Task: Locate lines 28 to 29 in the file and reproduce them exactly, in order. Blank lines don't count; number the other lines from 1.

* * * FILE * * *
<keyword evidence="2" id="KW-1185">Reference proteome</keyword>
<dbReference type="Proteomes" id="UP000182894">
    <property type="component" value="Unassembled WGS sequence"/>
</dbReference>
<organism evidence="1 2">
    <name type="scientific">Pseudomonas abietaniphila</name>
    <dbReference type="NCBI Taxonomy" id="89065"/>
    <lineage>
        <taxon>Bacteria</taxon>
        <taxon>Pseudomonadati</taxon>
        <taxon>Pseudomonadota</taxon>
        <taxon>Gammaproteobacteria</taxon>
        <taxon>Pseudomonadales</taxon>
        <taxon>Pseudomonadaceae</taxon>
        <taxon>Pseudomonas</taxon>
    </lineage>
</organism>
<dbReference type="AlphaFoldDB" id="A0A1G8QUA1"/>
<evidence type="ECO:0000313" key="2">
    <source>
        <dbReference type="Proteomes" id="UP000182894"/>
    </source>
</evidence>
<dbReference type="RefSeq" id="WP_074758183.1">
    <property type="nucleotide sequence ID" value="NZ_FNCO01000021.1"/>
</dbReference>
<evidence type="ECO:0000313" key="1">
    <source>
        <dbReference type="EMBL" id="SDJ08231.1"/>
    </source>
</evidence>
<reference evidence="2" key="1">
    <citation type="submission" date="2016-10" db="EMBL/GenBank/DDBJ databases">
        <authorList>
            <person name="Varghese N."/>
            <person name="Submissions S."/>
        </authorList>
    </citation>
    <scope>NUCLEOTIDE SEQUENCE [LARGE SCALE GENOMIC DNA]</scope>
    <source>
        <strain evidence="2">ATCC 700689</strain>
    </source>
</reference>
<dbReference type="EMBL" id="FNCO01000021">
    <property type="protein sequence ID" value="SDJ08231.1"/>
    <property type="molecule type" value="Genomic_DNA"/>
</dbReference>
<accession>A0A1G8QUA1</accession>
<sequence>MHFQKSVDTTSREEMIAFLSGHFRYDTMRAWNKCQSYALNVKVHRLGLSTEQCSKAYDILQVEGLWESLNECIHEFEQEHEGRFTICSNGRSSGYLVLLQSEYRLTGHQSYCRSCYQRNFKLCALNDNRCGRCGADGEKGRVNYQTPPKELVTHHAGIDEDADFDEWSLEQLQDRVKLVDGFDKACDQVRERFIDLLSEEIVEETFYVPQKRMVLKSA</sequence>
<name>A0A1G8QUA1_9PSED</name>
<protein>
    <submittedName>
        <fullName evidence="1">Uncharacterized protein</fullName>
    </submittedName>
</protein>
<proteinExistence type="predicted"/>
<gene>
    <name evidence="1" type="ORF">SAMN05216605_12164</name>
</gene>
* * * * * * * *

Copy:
    <source>
        <dbReference type="EMBL" id="SDJ08231.1"/>